For more information, email Grapevine / FEBRUARY 2018 17


Online Shopping in Indonesia Online purchasing is the virtual treasure island for discerning gift givers, busy mums and shopaholics alike. It’s a life saver for those of us who live away from family and friends but want to make a niece or nephew, the newlyweds and first-time-mums feels special, that we haven’t forgotten them even though we live on the other side of the world. Very often it’s the online store that we turn to when we just can’t find that particular item in the stores nearby. But have you tried online shopping in Indonesia? Or is it just too daunting to navigate your way through a website almost completely in Bahasa Indonesian? While I’m no expert at online shopping in Jakarta, I have “dabbled” in it, asked friends and BWA members about their experiences and would like to share what I know so we can all feel that satisfaction of a much awaited purchase arriving at our door with success.

Before You Begin You understand very little Bahasa Indonesian? The majority of online stores are in Bahasa Indonesian, so open Google Translate in another separate screen window. You can copy & paste large sections of text and have it translated into English or your preferred language, making sure that you understand all the descriptions, conditions & fine print. After a while, you will recognise what certain sections are referring to and may not even need to use Google Translate.

Payment Options Unlike many well known western online sites, you can also select your preferred payment method. Credit card is always available but if you are concerned about credit card theft, you may prefer bank transfer, ATM payment or even cash-on-delivery and instalment payment plans.

Return Options Unlike shopping in physical stores in Indonesia where returning a previously purchased item is almost impossible, the online stores often allow 7 day returns, or longer. But check the return policy for each item because it can differ from item to item (especially as many sites are “fronts” for different vendors/third party sellers).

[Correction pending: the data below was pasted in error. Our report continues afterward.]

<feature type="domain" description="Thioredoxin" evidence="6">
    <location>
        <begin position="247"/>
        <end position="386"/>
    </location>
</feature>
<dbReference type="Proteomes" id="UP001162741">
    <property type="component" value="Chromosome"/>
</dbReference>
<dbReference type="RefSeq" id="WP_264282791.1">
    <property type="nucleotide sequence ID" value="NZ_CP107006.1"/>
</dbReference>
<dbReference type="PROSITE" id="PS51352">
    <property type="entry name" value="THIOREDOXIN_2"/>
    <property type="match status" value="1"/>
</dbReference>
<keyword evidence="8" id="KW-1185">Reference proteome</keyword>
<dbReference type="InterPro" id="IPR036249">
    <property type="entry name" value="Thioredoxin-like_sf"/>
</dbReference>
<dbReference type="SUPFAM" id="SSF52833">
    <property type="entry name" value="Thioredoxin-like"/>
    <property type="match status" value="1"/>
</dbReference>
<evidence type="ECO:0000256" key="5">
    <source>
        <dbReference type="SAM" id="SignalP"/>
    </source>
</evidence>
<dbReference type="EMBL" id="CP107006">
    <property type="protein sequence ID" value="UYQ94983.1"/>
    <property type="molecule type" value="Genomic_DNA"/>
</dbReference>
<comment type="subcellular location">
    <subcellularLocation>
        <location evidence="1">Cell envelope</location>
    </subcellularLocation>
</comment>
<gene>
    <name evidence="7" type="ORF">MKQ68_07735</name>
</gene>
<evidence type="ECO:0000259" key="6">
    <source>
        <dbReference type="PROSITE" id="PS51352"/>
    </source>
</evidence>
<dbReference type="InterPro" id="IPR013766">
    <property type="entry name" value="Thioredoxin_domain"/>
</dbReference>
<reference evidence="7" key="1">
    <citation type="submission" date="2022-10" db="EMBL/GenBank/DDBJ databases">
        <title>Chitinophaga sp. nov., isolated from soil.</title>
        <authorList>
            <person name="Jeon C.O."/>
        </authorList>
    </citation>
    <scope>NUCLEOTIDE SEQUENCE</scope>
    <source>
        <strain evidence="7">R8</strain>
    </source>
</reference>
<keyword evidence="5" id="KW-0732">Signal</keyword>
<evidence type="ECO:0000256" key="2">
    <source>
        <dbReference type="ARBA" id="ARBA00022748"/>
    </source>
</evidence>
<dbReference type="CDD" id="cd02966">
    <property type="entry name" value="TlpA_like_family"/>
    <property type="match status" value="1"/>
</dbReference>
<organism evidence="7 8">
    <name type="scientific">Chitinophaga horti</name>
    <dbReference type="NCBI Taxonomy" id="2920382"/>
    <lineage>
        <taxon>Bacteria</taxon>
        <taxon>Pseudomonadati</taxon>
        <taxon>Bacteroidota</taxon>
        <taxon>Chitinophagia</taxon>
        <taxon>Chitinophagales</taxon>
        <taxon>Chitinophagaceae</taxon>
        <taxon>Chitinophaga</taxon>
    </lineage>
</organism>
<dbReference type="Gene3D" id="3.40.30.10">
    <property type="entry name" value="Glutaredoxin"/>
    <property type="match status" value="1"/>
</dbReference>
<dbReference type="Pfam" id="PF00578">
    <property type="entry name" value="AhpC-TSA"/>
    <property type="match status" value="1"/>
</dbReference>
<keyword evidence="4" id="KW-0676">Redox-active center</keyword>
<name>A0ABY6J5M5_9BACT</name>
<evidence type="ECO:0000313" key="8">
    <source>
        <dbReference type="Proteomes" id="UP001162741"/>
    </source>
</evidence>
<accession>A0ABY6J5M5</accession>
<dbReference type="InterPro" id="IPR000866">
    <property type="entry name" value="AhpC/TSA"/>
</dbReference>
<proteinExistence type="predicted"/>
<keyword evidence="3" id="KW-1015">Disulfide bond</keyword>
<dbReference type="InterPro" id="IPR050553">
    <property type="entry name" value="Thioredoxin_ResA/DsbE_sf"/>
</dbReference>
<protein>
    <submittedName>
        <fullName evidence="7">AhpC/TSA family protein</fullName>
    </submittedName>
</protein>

First-time Online Shopping Lazada is a huge, well established online shopping site with a presence across Southeast Asia including Indonesia, Singapore, The Philippines, Malaysia, Thailand and Vietnam. They must be doing something right. They offer an enormous catalogue of goods - health & beauty, fashion, sporting goods, automotive, electronics, cameras, luggage, home living, groceries...absolutely everything! Lazada is an online reseller for many big brands and houses many brand “official stores”. Many online stores do provide an English version. So before you delve too far into the shopping, do a scan of the homepage for a country flag button or a button/option marked “Bahasa” or “Inggris” and click on it to change over to the English language. It is often located at the bottom of the homepage.

Delivery Options One of the bonuses with many Indonesian sites is that they give you options for delivery. You can select from a range of couriers, the domestic postal service or even Go-Jek it. The benefit of having options is that if you have a bad experience with one provider you can select another next time. 18 Grapevine / FEBRUARY 2018